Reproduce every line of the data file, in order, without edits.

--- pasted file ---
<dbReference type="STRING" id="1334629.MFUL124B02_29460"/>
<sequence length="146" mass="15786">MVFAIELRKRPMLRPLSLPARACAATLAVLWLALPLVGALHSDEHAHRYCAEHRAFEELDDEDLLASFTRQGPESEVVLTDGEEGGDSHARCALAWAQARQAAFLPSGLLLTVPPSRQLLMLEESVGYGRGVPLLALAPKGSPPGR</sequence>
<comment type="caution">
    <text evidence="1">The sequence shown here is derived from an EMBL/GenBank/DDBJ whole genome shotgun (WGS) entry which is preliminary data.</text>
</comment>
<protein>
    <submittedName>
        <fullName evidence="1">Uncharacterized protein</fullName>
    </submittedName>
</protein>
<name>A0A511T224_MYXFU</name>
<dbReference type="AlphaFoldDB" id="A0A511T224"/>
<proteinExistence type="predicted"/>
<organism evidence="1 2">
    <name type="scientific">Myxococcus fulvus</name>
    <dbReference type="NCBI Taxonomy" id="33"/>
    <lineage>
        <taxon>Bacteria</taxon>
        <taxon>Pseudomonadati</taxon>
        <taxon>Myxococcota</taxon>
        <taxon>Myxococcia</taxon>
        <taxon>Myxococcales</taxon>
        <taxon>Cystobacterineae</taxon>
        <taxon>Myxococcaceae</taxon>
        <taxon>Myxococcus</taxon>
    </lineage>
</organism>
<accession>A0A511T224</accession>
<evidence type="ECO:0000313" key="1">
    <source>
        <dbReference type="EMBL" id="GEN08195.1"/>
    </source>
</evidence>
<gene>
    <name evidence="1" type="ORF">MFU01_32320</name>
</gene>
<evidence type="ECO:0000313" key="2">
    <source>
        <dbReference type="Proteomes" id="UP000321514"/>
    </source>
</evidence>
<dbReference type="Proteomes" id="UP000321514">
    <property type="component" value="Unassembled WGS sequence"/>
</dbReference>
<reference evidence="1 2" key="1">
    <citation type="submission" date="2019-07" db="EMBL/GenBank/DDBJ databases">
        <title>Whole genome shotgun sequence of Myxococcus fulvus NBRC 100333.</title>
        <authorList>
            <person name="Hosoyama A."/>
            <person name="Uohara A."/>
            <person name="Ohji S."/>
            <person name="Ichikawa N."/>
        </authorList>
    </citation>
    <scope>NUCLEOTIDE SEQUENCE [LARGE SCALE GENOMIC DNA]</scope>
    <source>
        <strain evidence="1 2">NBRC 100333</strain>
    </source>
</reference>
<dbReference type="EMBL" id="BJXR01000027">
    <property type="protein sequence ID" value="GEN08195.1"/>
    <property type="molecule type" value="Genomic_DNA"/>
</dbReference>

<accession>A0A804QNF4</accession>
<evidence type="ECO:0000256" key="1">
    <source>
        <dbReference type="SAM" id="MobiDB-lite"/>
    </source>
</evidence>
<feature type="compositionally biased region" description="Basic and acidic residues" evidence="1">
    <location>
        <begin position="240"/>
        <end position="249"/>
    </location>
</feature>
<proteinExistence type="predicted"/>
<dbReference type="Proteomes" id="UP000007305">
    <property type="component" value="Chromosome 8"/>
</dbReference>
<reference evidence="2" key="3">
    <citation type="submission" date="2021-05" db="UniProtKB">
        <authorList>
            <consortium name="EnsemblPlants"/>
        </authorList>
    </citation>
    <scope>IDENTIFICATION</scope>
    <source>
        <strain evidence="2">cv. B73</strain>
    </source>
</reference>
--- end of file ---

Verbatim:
<dbReference type="STRING" id="1334629.MFUL124B02_29460"/>
<sequence length="146" mass="15786">MVFAIELRKRPMLRPLSLPARACAATLAVLWLALPLVGALHSDEHAHRYCAEHRAFEELDDEDLLASFTRQGPESEVVLTDGEEGGDSHARCALAWAQARQAAFLPSGLLLTVPPSRQLLMLEESVGYGRGVPLLALAPKGSPPGR</sequence>
<comment type="caution">
    <text evidence="1">The sequence shown here is derived from an EMBL/GenBank/DDBJ whole genome shotgun (WGS) entry which is preliminary data.</text>
</comment>
<protein>
    <submittedName>
        <fullName evidence="1">Uncharacterized protein</fullName>
    </submittedName>
</protein>
<name>A0A511T224_MYXFU</name>
<dbReference type="AlphaFoldDB" id="A0A511T224"/>
<proteinExistence type="predicted"/>
<organism evidence="1 2">
    <name type="scientific">Myxococcus fulvus</name>
    <dbReference type="NCBI Taxonomy" id="33"/>
    <lineage>
        <taxon>Bacteria</taxon>
        <taxon>Pseudomonadati</taxon>
        <taxon>Myxococcota</taxon>
        <taxon>Myxococcia</taxon>
        <taxon>Myxococcales</taxon>
        <taxon>Cystobacterineae</taxon>
        <taxon>Myxococcaceae</taxon>
        <taxon>Myxococcus</taxon>
    </lineage>
</organism>
<accession>A0A511T224</accession>
<evidence type="ECO:0000313" key="1">
    <source>
        <dbReference type="EMBL" id="GEN08195.1"/>
    </source>
</evidence>
<gene>
    <name evidence="1" type="ORF">MFU01_32320</name>
</gene>
<evidence type="ECO:0000313" key="2">
    <source>
        <dbReference type="Proteomes" id="UP000321514"/>
    </source>
</evidence>
<dbReference type="Proteomes" id="UP000321514">
    <property type="component" value="Unassembled WGS sequence"/>
</dbReference>
<reference evidence="1 2" key="1">
    <citation type="submission" date="2019-07" db="EMBL/GenBank/DDBJ databases">
        <title>Whole genome shotgun sequence of Myxococcus fulvus NBRC 100333.</title>
        <authorList>
            <person name="Hosoyama A."/>
            <person name="Uohara A."/>
            <person name="Ohji S."/>
            <person name="Ichikawa N."/>
        </authorList>
    </citation>
    <scope>NUCLEOTIDE SEQUENCE [LARGE SCALE GENOMIC DNA]</scope>
    <source>
        <strain evidence="1 2">NBRC 100333</strain>
    </source>
</reference>
<dbReference type="EMBL" id="BJXR01000027">
    <property type="protein sequence ID" value="GEN08195.1"/>
    <property type="molecule type" value="Genomic_DNA"/>
</dbReference>

<accession>A0A804QNF4</accession>
<evidence type="ECO:0000256" key="1">
    <source>
        <dbReference type="SAM" id="MobiDB-lite"/>
    </source>
</evidence>
<feature type="compositionally biased region" description="Basic and acidic residues" evidence="1">
    <location>
        <begin position="240"/>
        <end position="249"/>
    </location>
</feature>
<proteinExistence type="predicted"/>
<dbReference type="Proteomes" id="UP000007305">
    <property type="component" value="Chromosome 8"/>
</dbReference>
<reference evidence="2" key="3">
    <citation type="submission" date="2021-05" db="UniProtKB">
        <authorList>
            <consortium name="EnsemblPlants"/>
        </authorList>
    </citation>
    <scope>IDENTIFICATION</scope>
    <source>
        <strain evidence="2">cv. B73</strain>
    </source>
</reference>